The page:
Right there in Bible study I ask the stupid question.
I feel eyes turn to me, trying to hide their shock, but really, I want to know. And there is someone in this room that might be able to tell me.
I want to know how we are to live like Good Samaritans.
I mean, really…past being “nice Christians,” past the the Sunday school story we so quickly spout off and the back-pats we give ourselves for not being like *the Levite*…past the pithy little statements we give about loving others as ourselves, there still remains the question: how do we live generously and sacrificially towards those who dislike us, even despise us and despitefully use us?
We are women. Women are notorious for playing it safe, not taking risks. It doesn’t take many times of being burned before we decide we better look out for ourselves.
And I’ve been burned by those closest to me and I’ve been rejected and despised by my own people and left for dead in a dark room where they let him have his way with me.
And I learned I better self preserve and self protect and try to be reasonable and smart and look after my own security and safety and before you know it, aren’t I only loving myself?
But the Good Samaritan stayed up all night with a man who’d been taught to despise Samaritans. He allowed himself to be detoured on his journey… he set aside his own plans… he gave up his money and his provisions…he put himself out. And all for an “enemy” man he didn’t even know.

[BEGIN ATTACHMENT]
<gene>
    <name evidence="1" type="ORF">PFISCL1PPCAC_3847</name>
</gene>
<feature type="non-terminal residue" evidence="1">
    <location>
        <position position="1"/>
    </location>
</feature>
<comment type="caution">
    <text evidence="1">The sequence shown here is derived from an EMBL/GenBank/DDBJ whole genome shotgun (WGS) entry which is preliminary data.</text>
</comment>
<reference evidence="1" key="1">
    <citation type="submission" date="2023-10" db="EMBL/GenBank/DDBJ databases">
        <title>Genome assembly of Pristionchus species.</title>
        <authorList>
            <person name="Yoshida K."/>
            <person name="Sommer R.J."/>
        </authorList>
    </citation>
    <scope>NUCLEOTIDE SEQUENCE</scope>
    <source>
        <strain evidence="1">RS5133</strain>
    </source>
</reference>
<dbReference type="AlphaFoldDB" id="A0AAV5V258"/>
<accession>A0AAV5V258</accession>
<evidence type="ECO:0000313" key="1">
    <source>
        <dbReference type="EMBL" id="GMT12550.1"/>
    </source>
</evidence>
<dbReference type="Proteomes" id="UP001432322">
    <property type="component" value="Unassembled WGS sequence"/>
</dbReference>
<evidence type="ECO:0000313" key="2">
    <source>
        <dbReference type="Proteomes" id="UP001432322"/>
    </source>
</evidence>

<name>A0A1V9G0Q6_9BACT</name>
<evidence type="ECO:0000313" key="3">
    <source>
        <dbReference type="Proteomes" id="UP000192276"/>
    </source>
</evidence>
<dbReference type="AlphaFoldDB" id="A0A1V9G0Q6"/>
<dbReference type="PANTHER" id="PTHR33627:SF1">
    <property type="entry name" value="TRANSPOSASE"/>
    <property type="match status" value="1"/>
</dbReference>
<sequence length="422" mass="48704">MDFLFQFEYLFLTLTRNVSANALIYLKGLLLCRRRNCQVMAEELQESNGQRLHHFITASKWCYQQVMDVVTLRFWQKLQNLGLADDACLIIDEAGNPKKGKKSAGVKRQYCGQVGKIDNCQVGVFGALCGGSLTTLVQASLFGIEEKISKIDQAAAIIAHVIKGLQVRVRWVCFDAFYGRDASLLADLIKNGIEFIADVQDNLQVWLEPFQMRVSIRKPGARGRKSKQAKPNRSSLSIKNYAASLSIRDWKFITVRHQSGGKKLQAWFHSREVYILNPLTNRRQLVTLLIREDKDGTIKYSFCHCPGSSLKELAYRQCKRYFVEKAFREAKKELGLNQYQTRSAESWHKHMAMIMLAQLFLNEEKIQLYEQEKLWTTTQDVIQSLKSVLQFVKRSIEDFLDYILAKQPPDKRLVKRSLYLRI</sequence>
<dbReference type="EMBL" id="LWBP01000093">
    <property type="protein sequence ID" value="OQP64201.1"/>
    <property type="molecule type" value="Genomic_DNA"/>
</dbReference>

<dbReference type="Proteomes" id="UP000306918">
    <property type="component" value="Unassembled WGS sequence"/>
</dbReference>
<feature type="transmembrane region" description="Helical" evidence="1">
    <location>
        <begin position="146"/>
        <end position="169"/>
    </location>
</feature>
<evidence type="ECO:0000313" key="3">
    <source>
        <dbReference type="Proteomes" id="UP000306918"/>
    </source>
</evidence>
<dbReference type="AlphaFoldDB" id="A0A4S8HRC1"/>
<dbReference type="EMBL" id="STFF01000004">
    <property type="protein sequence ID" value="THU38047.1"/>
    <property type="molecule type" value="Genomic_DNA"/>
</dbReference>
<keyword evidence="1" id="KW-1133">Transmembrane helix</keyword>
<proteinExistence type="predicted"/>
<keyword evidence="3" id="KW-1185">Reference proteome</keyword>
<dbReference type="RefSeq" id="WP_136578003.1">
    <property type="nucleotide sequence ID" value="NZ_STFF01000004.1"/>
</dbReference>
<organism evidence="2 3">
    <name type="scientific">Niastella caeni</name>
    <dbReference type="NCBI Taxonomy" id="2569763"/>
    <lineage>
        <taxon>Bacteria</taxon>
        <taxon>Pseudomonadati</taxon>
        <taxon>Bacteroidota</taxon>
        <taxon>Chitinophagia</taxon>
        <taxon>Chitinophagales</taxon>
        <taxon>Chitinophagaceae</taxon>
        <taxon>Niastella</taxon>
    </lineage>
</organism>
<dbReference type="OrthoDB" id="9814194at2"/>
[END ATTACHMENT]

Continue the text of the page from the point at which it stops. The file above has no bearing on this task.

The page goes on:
And everyone looks at me in silence after I ask the question and I feel like it just went over everyone’s head and am I the only one who wants to know how to stop self-protecting?
Some sins are cute and socially acceptable but this one of mine is the Big Bad Wolf: ugly and destructive and I’m asking my sisters for help.
I want to know how to live poured out when I’ve been so badly used up. I want to be the Good Samaritan. I’m ready to give myself for others, even to those who despitefully use me. I just need some guidance on how to disarm the self-preservation responses.
I need to get over myself.
The leader of the group, she says, “We’ll get to that,” and I nod okay and I wonder if that is a cop out answer because no one really knows the answer.
But God, He knows the answer I need and He meets me there in that place and He does something so amazing.
He tells me how. “You shall not take vengeance, nor bear any grudge against the sons of your people, but you shall love your neighbor as yourself; I am the LORD.” Leviticus 19:18
He tells me I am to forgive and that is how to overcome self-protection and He tells me I can forgive because He is Yahweh. Every need or want or expectation I have, He is sufficient for…and He’ll never let me down. “You can forgive others because I’m your All.”
Every time someone else let me down, He held me up.
Every time someone else used me, He filled me with His sustaining power.
Every time someone else rejected me and abandoned me, He never left me.
Every time someone else led me astray, He left the 99 safe in the fold and pursued me, the one lost, and brought me back.
And for the rest of my life, every time someone WRONGS me, He is there to give me abundant measure of RIGHT.
His right over-compensates for a life-time of wrongs.